Yesterday was a great writing day. Even though I had to stop and do some research, I managed to surpass 3,000 words. This morning, I hope to continue that pace. Peacekeeper Pathogen now stands at 30,355 words. I normally set my target at around 95,000 words. Eighty-thousand is my normal minimum.
Last week, I received an odd email from a stranger asking me to call. She gave me her home phone number. My wife is very good at finding information on people using the internet and she looked this person up. She lives not far from me and is in her 80s. When I called, I learned that she had wanted to attend the self-published writers panel that was held at a local library several months ago but could not get out of the house (wheelchair bound). She called the library and they graceously sent her the papers I had passed out. After reading them sent me the email. Apparently, she has a small writers group that meets at her house every 3 months and she invited me to come talk to them. She was concerned though about how much I might charge. Now why would I do that? I told her there was no charge. She was delighted.
I enjoy talking to people about my self-publishing experience and helping others do the same is part of the joy of writing. Charging for it--especially since it's local--just does not seem fair. If I did, I would hope someone would accuse me of being a hypocrite because one of my biggest pet peeves is greed.
Curse or Gift
Being able to share my experience, knowing that I can actually write a book, hearing people tell me how much they enjoy my stories, and interfacing with other writers is part of the gift of being a writer. It is such a wonderful experience. But, having the gift of being a writer can also be a curse.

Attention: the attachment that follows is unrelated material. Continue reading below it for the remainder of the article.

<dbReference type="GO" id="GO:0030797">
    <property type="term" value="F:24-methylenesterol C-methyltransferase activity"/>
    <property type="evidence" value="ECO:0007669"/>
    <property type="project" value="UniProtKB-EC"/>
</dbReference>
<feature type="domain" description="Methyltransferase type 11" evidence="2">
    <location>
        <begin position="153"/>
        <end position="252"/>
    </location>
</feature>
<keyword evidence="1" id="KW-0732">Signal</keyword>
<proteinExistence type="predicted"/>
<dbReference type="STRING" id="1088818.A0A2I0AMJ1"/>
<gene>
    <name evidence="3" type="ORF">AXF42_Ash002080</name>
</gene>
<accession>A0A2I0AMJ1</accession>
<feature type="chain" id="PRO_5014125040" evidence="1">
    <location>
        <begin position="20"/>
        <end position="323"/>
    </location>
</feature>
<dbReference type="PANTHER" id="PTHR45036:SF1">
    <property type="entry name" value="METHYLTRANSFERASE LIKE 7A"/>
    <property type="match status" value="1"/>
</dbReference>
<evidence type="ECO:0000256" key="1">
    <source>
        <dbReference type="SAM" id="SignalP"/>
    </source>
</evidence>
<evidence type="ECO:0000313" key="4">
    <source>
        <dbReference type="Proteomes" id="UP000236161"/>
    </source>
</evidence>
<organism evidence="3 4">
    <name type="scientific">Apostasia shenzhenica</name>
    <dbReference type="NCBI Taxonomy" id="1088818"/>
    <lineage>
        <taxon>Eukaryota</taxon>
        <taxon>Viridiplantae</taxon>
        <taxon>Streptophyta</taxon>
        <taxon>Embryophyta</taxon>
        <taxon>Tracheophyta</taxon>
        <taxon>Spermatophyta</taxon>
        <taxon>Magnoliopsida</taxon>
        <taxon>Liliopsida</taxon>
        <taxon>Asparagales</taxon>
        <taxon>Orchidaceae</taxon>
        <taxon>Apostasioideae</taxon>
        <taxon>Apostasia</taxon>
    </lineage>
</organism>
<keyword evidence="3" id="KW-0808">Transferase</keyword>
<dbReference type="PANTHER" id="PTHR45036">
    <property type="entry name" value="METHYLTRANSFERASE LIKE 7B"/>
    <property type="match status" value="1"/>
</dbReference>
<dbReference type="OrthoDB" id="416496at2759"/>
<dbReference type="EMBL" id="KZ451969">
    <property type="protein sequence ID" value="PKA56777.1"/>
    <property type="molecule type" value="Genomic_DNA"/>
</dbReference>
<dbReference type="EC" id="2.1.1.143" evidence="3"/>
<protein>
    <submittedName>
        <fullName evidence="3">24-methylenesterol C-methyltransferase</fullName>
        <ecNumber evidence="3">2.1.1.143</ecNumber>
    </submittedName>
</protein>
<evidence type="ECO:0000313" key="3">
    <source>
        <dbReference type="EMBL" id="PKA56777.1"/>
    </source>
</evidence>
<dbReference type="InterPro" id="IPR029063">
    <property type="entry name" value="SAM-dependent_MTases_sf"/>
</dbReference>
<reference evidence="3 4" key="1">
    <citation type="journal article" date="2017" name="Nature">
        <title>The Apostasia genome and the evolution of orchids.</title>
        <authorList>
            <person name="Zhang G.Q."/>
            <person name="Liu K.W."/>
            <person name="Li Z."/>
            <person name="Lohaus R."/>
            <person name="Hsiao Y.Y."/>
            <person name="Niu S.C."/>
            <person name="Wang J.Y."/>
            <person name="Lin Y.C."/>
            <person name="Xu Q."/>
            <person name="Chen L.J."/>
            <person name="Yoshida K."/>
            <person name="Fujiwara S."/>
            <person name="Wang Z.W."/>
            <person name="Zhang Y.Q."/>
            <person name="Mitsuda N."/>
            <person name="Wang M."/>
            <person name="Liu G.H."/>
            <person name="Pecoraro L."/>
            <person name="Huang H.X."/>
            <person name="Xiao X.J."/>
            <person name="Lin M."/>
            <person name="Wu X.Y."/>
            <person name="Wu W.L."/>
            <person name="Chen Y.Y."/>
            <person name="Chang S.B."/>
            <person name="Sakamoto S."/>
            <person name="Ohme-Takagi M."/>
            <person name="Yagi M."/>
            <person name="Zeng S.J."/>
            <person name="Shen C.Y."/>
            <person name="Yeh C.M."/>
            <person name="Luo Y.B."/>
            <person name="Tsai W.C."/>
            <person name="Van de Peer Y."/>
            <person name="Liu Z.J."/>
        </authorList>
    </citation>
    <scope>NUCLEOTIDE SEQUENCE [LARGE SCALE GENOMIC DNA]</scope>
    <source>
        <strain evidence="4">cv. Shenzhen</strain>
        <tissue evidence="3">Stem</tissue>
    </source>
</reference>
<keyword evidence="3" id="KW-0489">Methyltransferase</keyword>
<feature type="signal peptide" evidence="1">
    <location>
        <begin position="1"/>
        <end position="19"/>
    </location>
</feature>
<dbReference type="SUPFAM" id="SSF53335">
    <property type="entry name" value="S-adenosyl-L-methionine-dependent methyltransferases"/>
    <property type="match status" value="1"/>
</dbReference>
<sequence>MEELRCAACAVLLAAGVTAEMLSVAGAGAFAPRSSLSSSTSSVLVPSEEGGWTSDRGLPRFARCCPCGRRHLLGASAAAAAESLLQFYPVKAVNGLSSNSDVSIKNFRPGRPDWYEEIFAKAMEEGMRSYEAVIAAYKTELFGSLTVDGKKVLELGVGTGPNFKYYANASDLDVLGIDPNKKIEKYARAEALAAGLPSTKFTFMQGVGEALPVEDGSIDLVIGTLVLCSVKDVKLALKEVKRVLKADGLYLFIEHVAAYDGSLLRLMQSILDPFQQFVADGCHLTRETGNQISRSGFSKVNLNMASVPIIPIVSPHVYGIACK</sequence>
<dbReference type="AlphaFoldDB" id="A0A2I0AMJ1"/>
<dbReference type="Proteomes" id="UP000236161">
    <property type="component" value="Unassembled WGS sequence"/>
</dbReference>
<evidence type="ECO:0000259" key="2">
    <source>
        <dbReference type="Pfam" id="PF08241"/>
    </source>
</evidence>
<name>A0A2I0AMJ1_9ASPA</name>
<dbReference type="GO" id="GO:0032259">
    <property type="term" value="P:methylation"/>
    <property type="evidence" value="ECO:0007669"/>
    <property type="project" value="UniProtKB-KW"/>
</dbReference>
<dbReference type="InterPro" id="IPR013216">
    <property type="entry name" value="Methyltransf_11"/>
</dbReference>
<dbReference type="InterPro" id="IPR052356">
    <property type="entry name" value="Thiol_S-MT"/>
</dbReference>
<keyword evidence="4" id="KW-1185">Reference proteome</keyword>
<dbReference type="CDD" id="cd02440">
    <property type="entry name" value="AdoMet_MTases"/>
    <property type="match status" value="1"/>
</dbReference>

Writers must write--that's all there is to it. If you're a writer and you take a break from writing you know what I mean. The itch to put words together and form a story is too strong to ignore. But that's not the true nature of the curse. The curse is that writing can become all consuming. It starts with you no longer watching television or surfing the internet. You withdraw from society and lock yourself away in a quiet room so you can write. You even stop reading so you can have more writing time. You carry a pad of paper around so you can add another paragraph while you're in line at the grocery store. Some writers feel the need to be with other writers, like wolves needing a pack. They spend money going to conferences and conventions. But the curse follows them there as well. Instead of hanging out with writers, they keep themselves locked away in their hotel room with their fingers banging away on the keyboard.
If it gets really bad, spouses will leave you and you won't notice. Your weight will drop until you are but a ghost of your former self. You'll snarl at people if they try to disturb you. Your pets will go hungry and you'll skip sleep. People will avoid you when you do venture out into the realm of the non-writers. You'll start to hoard pens and paper because of the fear that you might not have enough. In the final stages of this curse--you'll die at your desk but your decaying corpse will continue writing, oblivious to the fact that there's a bright light calling you. Well -- maybe not that bad.
Writing is a gift. Nurture it. Learn everything you can about the craft. Hone your skills and gratefully accept the advice of more experienced writers. But don't let it become an obsession. Balance your writing with the rest of your life. You only have one life to live, so enjoy it while you can and do the things that will cause others to remember you with fondness in their hearts long after you've gone on to the big writing conference in the sky.
So now, while my wife is sleeping and my cats are watching the birds outside, I will continue adding words to my next novel. When the cats need feeding and after my wife wakes up, the writing gets put away.